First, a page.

OPINION: Labour’s second home premium is a “wealth tax”

Janet Finch-Saunders AM:

Welsh Labour’s ‘empty home premium’ is a spiteful wealth tax and despite their lofty claims, it will add nothing to the affordable housing supply.

Let’s be clear, this is just a money spinner – a direct tax on people with second homes, many of whom already pay twice for services they rarely use.

Last Week Plaid’s Police & Crime Commissioner, Arfon Jones, waded into the debate, racing to Labour’s defence. His rather bizarre tweet that taxing second homes isn’t an “abuse of human rights” raised eyebrows; no one ever said it was! And it’s not clear where this falls into his remit as a PCC anyway.

I should stress that I have nothing but support for initiatives to help the homeless into sustainable, secure accommodation, but Labour’s new wealth tax won’t do anything of the sort.

There are an estimated 32,000 empty or derelict properties in Wales, yet the Welsh Government’s ‘Houses into Homes’ strategy has converted just 7,560 of them into use over the last four years.  

Instead of treating second home owners like a cash cow, they should revise this unambitious strategy and target their resources more effectively.

The Housing (Wales) Act 2014 allows local authorities to charge a premium of up to 100% on the standard rate of council tax for long-term empty properties and second homes, from April 2017. Worryingly, though, the flexibility in the scheme will lead to inconsistency and ambiguity across Wales.

It also adds little to collective understanding of why a home is empty, because every empty home has its own story to tell: what about a family that is having difficulty selling on the inherited home of a late relative – a situation which may already be causing stress and concern?

And what of the property developer, doing up a derelict home for the rental market – but who’s found that the works may take longer than a year to complete?

How many home owners will be unfairly penalised under this poorly conceived scheme?

Surely it is better to give Homes Officers the leeway to look into why homes are empty, and to work closely with owners to bring them back into use. Denbighshire employs such a system and is recognised as the top authority in England and Wales for bringing empty properties back into use.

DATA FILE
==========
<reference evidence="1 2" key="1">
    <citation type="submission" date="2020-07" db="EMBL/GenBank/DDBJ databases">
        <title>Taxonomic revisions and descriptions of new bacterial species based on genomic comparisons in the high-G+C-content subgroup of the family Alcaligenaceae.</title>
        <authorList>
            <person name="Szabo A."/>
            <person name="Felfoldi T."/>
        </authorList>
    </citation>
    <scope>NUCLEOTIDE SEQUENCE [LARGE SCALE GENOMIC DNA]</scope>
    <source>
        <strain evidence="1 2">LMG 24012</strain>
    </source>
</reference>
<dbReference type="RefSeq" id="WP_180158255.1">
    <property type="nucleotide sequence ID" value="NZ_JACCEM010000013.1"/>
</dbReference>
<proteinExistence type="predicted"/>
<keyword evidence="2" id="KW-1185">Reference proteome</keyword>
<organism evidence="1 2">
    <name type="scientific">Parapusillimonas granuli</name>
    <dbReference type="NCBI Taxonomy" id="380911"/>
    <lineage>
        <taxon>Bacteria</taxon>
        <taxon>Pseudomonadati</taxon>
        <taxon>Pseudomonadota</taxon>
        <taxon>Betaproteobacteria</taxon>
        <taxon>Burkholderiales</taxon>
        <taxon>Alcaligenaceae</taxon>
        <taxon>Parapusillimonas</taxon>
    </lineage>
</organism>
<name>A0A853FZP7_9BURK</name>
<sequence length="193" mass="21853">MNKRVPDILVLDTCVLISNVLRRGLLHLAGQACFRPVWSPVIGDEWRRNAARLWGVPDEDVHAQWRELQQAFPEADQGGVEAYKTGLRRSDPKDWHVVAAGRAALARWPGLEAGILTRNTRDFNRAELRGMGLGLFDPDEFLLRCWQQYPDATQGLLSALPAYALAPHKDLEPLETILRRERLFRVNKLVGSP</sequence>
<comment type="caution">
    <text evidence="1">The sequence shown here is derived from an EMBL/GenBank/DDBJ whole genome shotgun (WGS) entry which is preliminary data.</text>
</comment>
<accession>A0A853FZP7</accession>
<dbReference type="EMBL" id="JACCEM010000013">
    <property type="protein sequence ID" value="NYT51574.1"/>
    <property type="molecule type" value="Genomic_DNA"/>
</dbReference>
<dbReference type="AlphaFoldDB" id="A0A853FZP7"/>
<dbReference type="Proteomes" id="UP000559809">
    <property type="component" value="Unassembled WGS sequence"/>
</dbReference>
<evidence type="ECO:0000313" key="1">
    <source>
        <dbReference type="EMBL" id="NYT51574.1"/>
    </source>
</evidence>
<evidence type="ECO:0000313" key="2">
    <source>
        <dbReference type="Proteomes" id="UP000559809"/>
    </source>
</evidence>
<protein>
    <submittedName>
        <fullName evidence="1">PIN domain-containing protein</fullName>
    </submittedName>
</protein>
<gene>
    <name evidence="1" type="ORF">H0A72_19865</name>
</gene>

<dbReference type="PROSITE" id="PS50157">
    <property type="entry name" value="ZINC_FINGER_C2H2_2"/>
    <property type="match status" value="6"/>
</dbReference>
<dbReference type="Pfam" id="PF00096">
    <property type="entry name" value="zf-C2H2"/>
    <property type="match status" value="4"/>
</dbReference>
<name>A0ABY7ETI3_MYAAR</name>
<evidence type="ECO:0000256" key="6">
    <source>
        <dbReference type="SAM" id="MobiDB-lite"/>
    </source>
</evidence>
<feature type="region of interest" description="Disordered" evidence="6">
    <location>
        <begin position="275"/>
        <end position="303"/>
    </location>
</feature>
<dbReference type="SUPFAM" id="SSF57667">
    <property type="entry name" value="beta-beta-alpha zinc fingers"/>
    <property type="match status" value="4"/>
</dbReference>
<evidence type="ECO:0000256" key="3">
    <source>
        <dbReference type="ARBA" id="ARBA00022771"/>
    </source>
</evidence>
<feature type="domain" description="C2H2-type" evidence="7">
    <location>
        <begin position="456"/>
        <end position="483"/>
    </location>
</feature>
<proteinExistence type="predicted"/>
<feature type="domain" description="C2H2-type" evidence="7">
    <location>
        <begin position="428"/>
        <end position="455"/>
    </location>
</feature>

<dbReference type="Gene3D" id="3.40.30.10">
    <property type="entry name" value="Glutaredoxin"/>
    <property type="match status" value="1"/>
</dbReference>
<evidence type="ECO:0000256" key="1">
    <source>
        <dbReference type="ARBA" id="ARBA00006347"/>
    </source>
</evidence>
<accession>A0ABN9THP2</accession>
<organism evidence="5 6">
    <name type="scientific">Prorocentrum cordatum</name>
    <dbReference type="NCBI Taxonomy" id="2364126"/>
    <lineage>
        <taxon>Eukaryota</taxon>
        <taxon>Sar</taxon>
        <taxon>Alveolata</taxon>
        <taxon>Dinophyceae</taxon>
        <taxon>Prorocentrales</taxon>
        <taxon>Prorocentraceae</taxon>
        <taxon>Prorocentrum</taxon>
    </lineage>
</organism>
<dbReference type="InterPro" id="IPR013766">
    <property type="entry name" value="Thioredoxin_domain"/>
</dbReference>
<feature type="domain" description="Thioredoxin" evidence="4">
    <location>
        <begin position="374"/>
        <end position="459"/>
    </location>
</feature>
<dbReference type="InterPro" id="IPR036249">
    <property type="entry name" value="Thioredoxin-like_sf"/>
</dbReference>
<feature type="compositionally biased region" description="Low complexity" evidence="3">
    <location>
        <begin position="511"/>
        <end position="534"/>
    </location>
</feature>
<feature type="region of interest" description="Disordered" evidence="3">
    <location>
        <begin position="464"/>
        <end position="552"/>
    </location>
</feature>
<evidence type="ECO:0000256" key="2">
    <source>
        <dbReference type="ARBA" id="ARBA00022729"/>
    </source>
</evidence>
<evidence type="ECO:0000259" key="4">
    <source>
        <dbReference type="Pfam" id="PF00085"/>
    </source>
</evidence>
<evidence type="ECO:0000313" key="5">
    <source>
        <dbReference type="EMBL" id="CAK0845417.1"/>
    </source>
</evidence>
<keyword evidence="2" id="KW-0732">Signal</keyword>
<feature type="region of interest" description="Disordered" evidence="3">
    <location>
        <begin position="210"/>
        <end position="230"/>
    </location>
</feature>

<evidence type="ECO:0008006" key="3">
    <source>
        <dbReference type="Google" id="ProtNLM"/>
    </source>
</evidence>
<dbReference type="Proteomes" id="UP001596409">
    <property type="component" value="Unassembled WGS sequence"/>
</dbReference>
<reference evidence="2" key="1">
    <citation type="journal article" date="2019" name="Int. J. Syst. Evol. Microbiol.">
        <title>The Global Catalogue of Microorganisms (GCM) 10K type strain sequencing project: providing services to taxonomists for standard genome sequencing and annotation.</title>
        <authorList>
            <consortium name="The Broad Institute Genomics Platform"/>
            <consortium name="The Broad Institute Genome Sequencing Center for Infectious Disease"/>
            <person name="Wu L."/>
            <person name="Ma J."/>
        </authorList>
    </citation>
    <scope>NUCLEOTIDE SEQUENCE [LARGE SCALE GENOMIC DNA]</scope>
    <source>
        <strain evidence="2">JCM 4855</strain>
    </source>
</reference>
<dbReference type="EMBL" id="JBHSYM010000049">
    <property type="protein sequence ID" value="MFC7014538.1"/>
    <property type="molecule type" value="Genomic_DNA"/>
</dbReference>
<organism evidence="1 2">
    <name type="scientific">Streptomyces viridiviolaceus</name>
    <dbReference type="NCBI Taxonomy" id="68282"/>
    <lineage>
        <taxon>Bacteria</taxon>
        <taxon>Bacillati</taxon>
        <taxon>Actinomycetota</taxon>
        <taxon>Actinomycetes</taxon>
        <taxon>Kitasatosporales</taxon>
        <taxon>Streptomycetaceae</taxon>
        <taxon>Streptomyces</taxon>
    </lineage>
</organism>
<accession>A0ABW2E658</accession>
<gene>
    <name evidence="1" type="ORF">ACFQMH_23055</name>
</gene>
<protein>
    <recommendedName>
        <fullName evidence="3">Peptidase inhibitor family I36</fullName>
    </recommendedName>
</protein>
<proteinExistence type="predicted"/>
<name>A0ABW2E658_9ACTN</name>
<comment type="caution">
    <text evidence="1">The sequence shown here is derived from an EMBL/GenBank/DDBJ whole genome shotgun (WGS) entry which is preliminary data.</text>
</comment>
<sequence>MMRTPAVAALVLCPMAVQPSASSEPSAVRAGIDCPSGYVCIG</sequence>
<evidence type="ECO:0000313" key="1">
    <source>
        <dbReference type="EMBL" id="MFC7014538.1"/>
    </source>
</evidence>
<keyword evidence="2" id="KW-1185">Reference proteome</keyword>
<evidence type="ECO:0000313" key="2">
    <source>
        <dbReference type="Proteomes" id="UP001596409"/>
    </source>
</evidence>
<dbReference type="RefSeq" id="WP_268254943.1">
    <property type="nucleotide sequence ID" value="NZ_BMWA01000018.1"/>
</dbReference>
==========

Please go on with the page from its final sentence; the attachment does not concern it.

Returning to second home owners, the Act makes no provisions for those who already pay full council tax for services for which they are rarely present.

Many second home owners already own their main home in Wales, and increasing council tax premiums to such an extent unfairly penalises those who are already investing in Wales.

Let’s call it what it is: a punitive wealth tax. A tax on the life savings of those hardworking families who already pay council tax on more than one home, and who are now being penalised for investing their life-savings into property.

If Labour Ministers really want to improve the Welsh housing market, they should also be engaging with housing providers and identifying and removing the barriers to increased activity.

We need an Empty Homes Strategy that runs alongside a broader package of reforms for house building and renting in Wales – including working with social landlords to target areas where market supply can’t meet need, working with the private rented sector to develop social letting agencies as social enterprises to meet the needs of the hardest to home, as well as protecting ‘Right to Buy’, thereby releasing more capital to build social homes.

The Welsh Government’s Social Housing Stock and Rents report recently highlighted the lack of social rented housing stock, which has seen a pitiful increase across Wales since 2011. In the first three Assembly terms, Welsh Labour cut the number of new social rented homes by a whopping 71%, and recovery in this area is still painfully slow. Local Authorities need to focus on these problems, rather than the folly of exorbitant Council Tax Premiums.

 

ENDS